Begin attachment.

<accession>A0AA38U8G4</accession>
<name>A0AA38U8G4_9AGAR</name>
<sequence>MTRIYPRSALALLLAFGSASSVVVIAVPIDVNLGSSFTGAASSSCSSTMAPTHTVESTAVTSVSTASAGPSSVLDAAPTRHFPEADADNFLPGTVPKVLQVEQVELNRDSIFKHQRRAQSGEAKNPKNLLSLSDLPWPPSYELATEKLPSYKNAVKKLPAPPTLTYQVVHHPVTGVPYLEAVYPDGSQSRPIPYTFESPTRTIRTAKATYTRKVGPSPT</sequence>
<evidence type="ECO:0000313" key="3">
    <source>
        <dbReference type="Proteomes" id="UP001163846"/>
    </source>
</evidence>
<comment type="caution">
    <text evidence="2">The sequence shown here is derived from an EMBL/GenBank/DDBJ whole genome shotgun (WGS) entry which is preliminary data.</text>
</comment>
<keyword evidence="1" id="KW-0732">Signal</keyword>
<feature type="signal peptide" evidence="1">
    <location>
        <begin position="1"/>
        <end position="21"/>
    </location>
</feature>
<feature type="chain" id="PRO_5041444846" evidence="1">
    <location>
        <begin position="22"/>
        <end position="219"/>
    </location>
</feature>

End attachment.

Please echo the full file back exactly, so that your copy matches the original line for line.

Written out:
<accession>A0AA38U8G4</accession>
<name>A0AA38U8G4_9AGAR</name>
<sequence>MTRIYPRSALALLLAFGSASSVVVIAVPIDVNLGSSFTGAASSSCSSTMAPTHTVESTAVTSVSTASAGPSSVLDAAPTRHFPEADADNFLPGTVPKVLQVEQVELNRDSIFKHQRRAQSGEAKNPKNLLSLSDLPWPPSYELATEKLPSYKNAVKKLPAPPTLTYQVVHHPVTGVPYLEAVYPDGSQSRPIPYTFESPTRTIRTAKATYTRKVGPSPT</sequence>
<evidence type="ECO:0000313" key="3">
    <source>
        <dbReference type="Proteomes" id="UP001163846"/>
    </source>
</evidence>
<comment type="caution">
    <text evidence="2">The sequence shown here is derived from an EMBL/GenBank/DDBJ whole genome shotgun (WGS) entry which is preliminary data.</text>
</comment>
<keyword evidence="1" id="KW-0732">Signal</keyword>
<feature type="signal peptide" evidence="1">
    <location>
        <begin position="1"/>
        <end position="21"/>
    </location>
</feature>
<feature type="chain" id="PRO_5041444846" evidence="1">
    <location>
        <begin position="22"/>
        <end position="219"/>
    </location>
</feature>